07/15/2021 | Press release | Distributed by Public on 07/15/2021 13:26
Peter R. Kowey, MD, has been a pioneer in cardiology ever since he and his colleagues at a Philadelphia hospital implanted a device 40 years ago that is now the standard of care: the world's third-ever implantable cardioverter defibrillator.
Kowey, professor for the Lankenau Institute for Medical Research (LIMR), part of Main Line Health, and the man who became the architect of the Lankenau Heart Institute's world-class cardiovascular program upon his team's 1990 arrival, has another accomplishment on his lengthy resume, serving as senior author of the initial report from a stroke focus group including some of the top cardiac arrhythmia experts and stroke neurologists across the globe. Kowey co-chairs the group.
'I feel very fortunate to be part of this distinguished panel,' said Kowey, who is the William Wikoff Smith Chair in Cardiovascular Research at LIMR and director of the Division of Cardiovascular Services for Main Line Health. 'I believe this report makes a significant contribution to the field, and I look forward to seeing what impact we can make with future white papers. I enjoy being part of this unique group. Its existence is a reflection of the increasing amount of information now available on how heart arrhythmia can cause stroke and the need to diagnose it and to escalate our efforts at prevention.'
'There are only 13 experts in the world on this panel,' said George Prendergast, LIMR president. 'For Peter to be among them, let alone serve as one of the two co-chairs and be the senior author of their first report, is a tribute to Peter's enormous contributions and talents over years in the field of cardiovascular research. It is a real feather in the cap for our institute.'
In the paper, titled 'Reexamination of the Embolic Stroke of Undetermined Source Concept. ' and published in June in the journal Stroke, Kowey and colleagues examined a condition wherein patients without evidence of vascular disease suffer a stroke (embolic stroke of undetermined source, or ESUS). It is a condition caused by clots that travel to the brain, but in which no clear source of the clot is detected.
Experts have established that many of these patients have atrial fibrillation (AF)-a major risk factor for stroke-of which they may be unaware. AF is a rapid and irregular heart rhythm caused by a disruption of normal regular electrical signals. The lack of organized contraction of the top chamber of the heart can cause the blood to clot. When those clots leave the heart and travel to the brain, a large and potentially deadly stroke can result.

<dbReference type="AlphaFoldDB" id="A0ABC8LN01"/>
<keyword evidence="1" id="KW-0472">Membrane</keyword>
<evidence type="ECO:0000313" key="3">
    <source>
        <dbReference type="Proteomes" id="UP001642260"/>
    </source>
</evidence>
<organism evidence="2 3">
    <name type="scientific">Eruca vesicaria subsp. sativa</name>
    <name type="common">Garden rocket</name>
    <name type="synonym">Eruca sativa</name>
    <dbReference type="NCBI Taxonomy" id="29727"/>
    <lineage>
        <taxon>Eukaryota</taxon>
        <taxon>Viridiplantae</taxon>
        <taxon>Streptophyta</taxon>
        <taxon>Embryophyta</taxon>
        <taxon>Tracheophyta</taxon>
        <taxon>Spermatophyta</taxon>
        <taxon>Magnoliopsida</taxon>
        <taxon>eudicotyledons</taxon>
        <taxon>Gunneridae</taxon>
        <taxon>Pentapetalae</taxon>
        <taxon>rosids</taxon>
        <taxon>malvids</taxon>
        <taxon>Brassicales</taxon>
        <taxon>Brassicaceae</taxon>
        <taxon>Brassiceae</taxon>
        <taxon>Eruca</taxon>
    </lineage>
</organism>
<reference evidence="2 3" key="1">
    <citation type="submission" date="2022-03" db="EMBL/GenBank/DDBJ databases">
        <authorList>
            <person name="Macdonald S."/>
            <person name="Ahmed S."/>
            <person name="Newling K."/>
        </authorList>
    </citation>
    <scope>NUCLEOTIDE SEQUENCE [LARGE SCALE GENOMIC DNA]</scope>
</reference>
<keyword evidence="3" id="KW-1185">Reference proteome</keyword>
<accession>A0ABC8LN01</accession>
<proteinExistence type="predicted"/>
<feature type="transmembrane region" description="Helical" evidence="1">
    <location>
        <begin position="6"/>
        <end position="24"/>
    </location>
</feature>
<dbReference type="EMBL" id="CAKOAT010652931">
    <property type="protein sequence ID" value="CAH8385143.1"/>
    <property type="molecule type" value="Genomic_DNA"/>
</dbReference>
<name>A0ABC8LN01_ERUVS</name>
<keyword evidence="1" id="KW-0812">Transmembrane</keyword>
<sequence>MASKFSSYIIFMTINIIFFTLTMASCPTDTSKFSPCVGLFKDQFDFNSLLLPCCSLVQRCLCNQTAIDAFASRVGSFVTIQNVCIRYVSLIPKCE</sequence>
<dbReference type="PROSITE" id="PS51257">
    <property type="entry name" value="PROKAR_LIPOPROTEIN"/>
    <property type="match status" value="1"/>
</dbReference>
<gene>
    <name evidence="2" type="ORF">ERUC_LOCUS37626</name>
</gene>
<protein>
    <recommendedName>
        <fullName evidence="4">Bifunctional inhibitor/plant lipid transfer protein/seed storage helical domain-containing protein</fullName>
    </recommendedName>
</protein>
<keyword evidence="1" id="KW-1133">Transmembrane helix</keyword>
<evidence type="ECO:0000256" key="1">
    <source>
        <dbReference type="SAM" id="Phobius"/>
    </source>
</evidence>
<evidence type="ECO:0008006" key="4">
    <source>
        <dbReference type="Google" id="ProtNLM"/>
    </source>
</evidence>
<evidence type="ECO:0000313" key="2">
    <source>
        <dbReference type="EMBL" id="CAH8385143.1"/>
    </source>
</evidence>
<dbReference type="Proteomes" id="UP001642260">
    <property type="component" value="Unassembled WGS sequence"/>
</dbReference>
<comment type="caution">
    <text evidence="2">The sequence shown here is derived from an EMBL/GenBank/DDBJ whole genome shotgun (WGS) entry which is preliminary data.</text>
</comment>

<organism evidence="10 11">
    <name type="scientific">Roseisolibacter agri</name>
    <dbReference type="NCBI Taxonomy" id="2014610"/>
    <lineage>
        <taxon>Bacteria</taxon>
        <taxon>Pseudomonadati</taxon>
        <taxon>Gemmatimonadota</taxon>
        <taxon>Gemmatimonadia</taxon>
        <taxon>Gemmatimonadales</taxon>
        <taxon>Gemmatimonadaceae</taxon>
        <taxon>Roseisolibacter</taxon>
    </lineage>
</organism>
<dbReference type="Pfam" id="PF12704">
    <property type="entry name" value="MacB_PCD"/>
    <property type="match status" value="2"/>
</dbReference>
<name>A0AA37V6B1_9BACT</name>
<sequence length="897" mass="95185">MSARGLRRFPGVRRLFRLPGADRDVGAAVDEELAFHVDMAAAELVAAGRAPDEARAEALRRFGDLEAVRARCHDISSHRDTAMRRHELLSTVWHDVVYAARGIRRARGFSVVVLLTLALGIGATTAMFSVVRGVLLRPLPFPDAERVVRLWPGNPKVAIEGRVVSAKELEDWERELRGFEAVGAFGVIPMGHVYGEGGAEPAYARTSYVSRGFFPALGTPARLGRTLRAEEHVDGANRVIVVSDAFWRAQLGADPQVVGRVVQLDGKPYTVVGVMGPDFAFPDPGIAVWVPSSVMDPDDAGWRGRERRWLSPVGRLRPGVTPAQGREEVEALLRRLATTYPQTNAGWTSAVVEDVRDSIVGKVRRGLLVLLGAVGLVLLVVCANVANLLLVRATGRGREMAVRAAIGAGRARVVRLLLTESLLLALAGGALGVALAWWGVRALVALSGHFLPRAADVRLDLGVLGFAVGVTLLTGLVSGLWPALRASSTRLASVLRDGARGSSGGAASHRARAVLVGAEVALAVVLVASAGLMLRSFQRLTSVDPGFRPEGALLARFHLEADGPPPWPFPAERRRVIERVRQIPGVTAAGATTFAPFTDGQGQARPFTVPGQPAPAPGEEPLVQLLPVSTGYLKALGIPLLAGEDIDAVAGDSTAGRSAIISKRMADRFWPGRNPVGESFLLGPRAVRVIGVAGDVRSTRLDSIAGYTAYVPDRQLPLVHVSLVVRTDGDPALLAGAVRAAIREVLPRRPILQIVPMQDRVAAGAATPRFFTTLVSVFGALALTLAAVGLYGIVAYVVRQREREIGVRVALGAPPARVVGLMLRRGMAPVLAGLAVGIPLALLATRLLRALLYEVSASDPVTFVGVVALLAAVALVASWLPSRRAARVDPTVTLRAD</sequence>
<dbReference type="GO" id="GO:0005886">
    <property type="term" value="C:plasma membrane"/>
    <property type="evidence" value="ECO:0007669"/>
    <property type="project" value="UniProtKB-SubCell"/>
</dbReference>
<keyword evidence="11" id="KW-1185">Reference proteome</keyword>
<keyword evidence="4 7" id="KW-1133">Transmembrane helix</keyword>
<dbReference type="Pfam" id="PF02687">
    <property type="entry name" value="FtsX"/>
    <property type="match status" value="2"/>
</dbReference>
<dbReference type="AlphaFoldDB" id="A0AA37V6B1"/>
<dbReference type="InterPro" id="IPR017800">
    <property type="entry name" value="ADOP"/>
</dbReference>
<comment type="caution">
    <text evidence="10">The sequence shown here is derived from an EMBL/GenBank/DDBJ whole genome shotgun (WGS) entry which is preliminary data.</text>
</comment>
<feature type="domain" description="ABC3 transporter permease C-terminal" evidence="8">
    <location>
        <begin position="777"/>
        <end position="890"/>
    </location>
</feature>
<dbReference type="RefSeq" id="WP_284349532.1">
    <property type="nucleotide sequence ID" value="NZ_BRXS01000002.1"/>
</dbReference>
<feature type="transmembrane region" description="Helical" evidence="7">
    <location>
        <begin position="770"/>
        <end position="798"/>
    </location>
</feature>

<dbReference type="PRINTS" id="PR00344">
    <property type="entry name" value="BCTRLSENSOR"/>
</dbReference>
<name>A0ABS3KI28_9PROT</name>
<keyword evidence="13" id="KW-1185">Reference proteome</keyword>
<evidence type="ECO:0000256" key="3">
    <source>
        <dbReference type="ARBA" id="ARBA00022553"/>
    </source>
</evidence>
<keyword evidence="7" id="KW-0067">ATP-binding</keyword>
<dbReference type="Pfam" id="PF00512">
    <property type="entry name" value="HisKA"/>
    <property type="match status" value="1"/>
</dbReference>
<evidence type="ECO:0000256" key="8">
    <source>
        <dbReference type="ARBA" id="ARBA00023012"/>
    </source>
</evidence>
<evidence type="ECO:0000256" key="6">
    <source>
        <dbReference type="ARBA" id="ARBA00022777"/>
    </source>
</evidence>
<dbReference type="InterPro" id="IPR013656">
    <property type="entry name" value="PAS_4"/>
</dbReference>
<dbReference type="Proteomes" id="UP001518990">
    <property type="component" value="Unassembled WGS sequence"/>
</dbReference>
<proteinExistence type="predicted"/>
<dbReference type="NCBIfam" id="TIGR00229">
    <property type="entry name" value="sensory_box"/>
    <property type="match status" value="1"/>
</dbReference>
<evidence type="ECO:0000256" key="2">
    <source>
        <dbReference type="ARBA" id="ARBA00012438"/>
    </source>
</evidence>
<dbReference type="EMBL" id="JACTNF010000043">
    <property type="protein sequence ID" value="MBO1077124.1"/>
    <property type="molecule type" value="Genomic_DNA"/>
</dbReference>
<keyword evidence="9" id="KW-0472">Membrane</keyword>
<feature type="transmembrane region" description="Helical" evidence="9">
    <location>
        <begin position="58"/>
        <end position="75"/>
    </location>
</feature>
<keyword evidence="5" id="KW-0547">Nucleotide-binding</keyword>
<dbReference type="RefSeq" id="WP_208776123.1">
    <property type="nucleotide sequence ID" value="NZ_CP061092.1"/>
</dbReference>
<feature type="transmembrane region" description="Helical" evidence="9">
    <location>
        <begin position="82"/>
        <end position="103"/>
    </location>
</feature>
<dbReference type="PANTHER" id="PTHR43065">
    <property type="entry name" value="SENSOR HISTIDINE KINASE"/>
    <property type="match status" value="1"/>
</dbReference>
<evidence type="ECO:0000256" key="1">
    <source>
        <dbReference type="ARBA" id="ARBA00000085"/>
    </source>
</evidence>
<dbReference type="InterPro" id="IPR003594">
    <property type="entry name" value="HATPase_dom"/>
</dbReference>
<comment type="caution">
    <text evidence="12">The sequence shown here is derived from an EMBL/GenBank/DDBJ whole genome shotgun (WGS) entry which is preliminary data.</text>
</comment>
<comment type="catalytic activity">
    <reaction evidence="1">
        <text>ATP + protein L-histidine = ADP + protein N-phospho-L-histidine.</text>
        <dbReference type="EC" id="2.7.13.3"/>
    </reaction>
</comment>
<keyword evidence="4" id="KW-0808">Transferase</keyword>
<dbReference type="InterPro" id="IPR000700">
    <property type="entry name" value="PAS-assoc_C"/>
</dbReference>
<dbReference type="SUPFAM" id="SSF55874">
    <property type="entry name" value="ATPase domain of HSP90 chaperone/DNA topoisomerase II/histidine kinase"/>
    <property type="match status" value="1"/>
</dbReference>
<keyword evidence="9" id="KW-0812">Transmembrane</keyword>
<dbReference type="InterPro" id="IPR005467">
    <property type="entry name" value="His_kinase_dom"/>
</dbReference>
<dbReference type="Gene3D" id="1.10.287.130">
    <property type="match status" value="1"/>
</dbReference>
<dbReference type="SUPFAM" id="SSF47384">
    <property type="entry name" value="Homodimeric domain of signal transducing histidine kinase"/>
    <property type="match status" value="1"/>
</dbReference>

Researchers have focused on long-range cardiac monitoring to try to find the arrhythmia in ESUS patients. In addition, two randomized clinical trials involving a total of more than 13,000 patients were conducted wherein patients were given anticoagulants to try to prevent clots rather than trying to first find the AF. The trials, however, showed the approach was no better than administering aspirin.
'Neither trial demonstrated any benefit from empirically taking anticoagulants,' Kowey said. 'To us, that clearly means we should look for the arrhythmia and not give anticoagulants unless we find evidence of it. Also, we determined that enhanced criteria are needed to identify stroke patients who might be at highest risk of atrial fibrillation so that we can reduce their risk of a subsequent stroke.'
More than 450,000 hospitalizations with AF as the primary diagnosis happen each year in the United States, according to the U.S. Centers for Disease Control and Prevention. The condition contributes to about 158,000 deaths each year, with the death rate rising for the last two decades. More than 50% of AF patients have no symptoms, making them uniquely susceptible to an unexpected but preventable stroke.
The independent stroke focus group is sponsored by Medtronic, a medical technology company headquartered in Dublin, Ireland. Besides the United States, its membership includes experts from Dubai, Germany, Japan, and the United Kingdom. Gregory W. Albers, MD, director of the Stanford Stroke Center, joins Kowey in co-chairing the group, which has met for the last five years and has an open-ended mandate to continue meeting.
Lankenau Institute for Medical Research (LIMR) is a nonprofit biomedical research institute located on the campus of Lankenau Medical Center and is part of Main Line Health. Founded in 1927, LIMR's mission is to improve human health and well-being. Faculty and staff are devoted to advancing innovative new approaches to formidable medical challenges, including cancer, cardiovascular disease, gastrointestinal disorders and autoimmune diseases, such as diabetes and arthritis. LIMR's principal investigators conduct basic, preclinical and translational research, using their findings to explore ways to improve disease detection, diagnosis, treatment and prevention. They are committed to extending the boundaries of human health through technology transfer and training of the next generation of scientists and physicians.